Inside my own head, the jury’s still out. I vacillate (and worry about the message I send).  Ponder our own helmet advocacy group; and remember that statistically the more you ride, the likelier you are to ‘contact’ the ground, or a drunk, or….a stubborn, unbending tree.

THUS. HELMET LAWS ARE  GREAT for USA-style profit-based health business, esp. chronic and crisis fixing. Get all those remaining bikers to give up house, assets, etc. to get medical repair.

In Australia, Denmark, Holland, and the UK the national health service is at odds with itself if they enact helmet laws, as they carry the burden of   those  higher costs.

Random thought: perhaps my ‘allergy’ to work is connected to my intense will to live, and live WELL, and something , as they say, had to go. Between work, health, and time (choose any two) I chose the two latter. Poverty does not suck. I am truly hoping that this message somehow leaks out. POVERTY INSPIRES LOW IMPACT INVENTIVENESS.  You can quote me on it, but it’s not really all that catchy.

~ by jacquiephelan on April 15, 2009.

4 Responses to “We All Have Blue Cross To Bear”

  1. Hey, thanks for posting the link, which itself leads to the actual model. I usually wear a helmet, but I resent the helmet police mentality that I encounter from most cyclists. I can make up my own mind, thanks very much! I’m all in disfavour of mandatory helmet laws. Of course, increased per capita cycling rates will lower overall health costs to society — but the cost of a head injury will be paid by me (if I hit the lamp post next time while unhelmeted). I factor that into my decision. I can’t agree more with you that a for-profit “health” industry has every incentive to keep us sick. It’s their bread-and-butter.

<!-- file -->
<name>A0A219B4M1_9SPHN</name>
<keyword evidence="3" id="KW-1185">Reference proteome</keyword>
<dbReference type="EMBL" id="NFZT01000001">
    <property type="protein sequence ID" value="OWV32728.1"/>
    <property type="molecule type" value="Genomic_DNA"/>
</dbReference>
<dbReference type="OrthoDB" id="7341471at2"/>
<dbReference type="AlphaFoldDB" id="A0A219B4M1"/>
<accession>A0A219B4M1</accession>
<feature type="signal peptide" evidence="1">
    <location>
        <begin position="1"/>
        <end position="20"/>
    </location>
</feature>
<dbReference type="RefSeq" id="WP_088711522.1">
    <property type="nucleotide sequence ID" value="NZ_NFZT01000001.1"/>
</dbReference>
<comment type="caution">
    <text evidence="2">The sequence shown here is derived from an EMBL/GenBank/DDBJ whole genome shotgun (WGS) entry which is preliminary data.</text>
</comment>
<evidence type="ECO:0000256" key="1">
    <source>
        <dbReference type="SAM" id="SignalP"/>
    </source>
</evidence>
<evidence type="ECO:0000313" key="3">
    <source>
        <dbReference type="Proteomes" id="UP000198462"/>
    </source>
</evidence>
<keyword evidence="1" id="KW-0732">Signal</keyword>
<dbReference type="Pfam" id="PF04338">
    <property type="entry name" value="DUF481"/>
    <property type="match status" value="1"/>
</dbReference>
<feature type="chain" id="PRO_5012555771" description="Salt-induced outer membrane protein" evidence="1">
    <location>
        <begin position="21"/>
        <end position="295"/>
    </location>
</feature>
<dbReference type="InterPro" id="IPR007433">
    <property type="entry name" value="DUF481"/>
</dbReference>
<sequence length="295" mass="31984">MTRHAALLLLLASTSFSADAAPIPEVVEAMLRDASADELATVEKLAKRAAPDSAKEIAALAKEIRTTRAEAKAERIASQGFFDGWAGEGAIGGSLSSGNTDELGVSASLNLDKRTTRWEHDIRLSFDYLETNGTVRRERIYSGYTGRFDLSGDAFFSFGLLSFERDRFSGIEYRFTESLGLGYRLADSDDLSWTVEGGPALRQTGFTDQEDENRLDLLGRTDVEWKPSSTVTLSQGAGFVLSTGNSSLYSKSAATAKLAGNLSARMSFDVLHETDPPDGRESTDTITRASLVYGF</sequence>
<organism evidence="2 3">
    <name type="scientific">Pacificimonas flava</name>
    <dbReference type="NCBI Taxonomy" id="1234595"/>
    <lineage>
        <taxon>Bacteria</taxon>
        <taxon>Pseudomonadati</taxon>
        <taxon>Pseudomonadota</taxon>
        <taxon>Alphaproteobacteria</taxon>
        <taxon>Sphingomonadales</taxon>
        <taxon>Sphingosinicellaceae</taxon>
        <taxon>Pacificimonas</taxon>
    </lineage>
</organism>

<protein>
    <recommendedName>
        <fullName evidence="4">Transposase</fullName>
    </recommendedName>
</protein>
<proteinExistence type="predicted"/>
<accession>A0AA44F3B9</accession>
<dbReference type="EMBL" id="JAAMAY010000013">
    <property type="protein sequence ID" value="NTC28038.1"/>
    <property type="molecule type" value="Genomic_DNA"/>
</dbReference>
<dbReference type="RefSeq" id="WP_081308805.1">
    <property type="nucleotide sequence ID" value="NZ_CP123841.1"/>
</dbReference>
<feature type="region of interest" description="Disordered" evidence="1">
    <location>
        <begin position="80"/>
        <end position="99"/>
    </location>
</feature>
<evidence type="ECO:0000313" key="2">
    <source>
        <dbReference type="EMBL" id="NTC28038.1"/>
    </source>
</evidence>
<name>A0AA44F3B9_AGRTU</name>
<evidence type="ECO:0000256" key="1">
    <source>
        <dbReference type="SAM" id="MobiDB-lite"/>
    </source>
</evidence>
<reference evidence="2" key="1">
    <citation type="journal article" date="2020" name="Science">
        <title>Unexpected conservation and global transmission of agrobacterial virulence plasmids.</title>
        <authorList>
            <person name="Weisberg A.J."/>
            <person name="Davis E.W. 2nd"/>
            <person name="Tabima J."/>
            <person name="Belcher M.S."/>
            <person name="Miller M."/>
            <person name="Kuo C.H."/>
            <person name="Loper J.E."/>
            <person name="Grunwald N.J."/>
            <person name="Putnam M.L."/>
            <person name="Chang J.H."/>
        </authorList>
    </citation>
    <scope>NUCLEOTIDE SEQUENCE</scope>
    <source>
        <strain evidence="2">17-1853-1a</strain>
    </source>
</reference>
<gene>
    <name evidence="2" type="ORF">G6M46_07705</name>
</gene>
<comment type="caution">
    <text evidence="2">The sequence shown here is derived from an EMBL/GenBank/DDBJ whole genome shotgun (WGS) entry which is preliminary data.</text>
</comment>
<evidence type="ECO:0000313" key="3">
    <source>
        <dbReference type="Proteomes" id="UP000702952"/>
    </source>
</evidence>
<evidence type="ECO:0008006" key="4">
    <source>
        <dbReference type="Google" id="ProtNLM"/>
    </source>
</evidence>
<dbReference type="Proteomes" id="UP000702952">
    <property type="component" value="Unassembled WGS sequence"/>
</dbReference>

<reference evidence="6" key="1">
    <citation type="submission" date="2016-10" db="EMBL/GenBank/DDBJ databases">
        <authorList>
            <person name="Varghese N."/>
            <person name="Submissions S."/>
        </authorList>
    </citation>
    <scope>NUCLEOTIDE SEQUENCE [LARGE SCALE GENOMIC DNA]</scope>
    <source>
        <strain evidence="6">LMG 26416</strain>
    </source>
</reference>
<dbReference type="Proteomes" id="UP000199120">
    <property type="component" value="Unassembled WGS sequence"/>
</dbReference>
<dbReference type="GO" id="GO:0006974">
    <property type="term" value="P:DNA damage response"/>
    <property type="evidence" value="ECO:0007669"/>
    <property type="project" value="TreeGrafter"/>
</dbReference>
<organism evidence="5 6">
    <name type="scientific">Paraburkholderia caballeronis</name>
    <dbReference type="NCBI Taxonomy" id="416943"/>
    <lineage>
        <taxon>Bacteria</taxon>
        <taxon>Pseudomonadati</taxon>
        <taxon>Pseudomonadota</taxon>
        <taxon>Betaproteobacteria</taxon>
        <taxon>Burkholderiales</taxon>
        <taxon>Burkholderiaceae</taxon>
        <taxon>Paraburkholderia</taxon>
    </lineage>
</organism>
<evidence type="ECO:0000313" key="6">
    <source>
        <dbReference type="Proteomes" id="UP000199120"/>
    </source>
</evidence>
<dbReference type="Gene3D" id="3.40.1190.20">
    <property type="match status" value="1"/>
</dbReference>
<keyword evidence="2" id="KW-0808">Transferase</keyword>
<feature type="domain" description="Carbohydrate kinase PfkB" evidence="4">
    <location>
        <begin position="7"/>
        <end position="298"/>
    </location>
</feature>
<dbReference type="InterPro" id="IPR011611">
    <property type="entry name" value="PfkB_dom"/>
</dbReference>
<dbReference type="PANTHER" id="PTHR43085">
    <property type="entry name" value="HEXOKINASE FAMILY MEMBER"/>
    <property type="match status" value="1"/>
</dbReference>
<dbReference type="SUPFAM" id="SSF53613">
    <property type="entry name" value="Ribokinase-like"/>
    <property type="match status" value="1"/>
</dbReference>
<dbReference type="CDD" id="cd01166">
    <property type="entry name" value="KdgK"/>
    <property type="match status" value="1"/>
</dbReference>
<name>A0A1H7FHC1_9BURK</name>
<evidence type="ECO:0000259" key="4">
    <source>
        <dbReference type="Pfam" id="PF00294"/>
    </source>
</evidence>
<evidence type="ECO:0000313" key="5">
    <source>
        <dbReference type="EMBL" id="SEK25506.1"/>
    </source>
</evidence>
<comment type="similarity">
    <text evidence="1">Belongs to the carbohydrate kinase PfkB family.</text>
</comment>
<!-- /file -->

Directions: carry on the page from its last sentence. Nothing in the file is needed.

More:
I miss you – wish that you could join the fun in Scotland. Next time you come here, we’ll go monster-hunting at Loch Ness, wearing my custom monster glasses and fortified by small flasks of fine single malt.

  2. I’m a doctor. In my office, all health plans are referred to as “Spawn of the Bowels of Satan” and we just add a number to indicate which particular demon to which we are referring. Medicare is “Spawn of the Bowels of Satan #1,” for example.

    I’m going to go ride home for lunch now. Without my helmet.

  3. I read Dr. Piet de Jong’s study, and put up a Web page about it.
    First you have to realize he is talking about public health issues, not helmet issues. He says “Even if an analysis suggests that there is no net societal benefit of a helmet law, it may still make eminent sense for individuals to wear a helmet.”

    Second, he puts forth the same arguments as every other anti-helmet law whiner you have ever heard. His scientific model is based on bad assumptions: pass a helmet law and people stop riding. If they stop riding they won’t exercise any other way and will fall away to couch potatoedom. Never happens here, probably never anywhere else either. He says he has data for his US estimates, but as we all know that doesn’t exist.

    Bottom line–old whines in new models.
    Randy Swart randy@helmets.org
    Bicycle Helmet Safety Institute
    Arlington, VA USA

  4. Interesting post. I wear a helmet about 95% of the time. They’ve become so light and comfortable, not a big deal anymore. However, I’d agree they turn off some folks to bikes. I agree somewhat to the idea of more people riding would mean more safety – less need for helmets.

    Without a doubt, we have the most screwed up health care system ever here in the U.S. It’s completely wacked out. Nothing will change until the profit aspect is removed.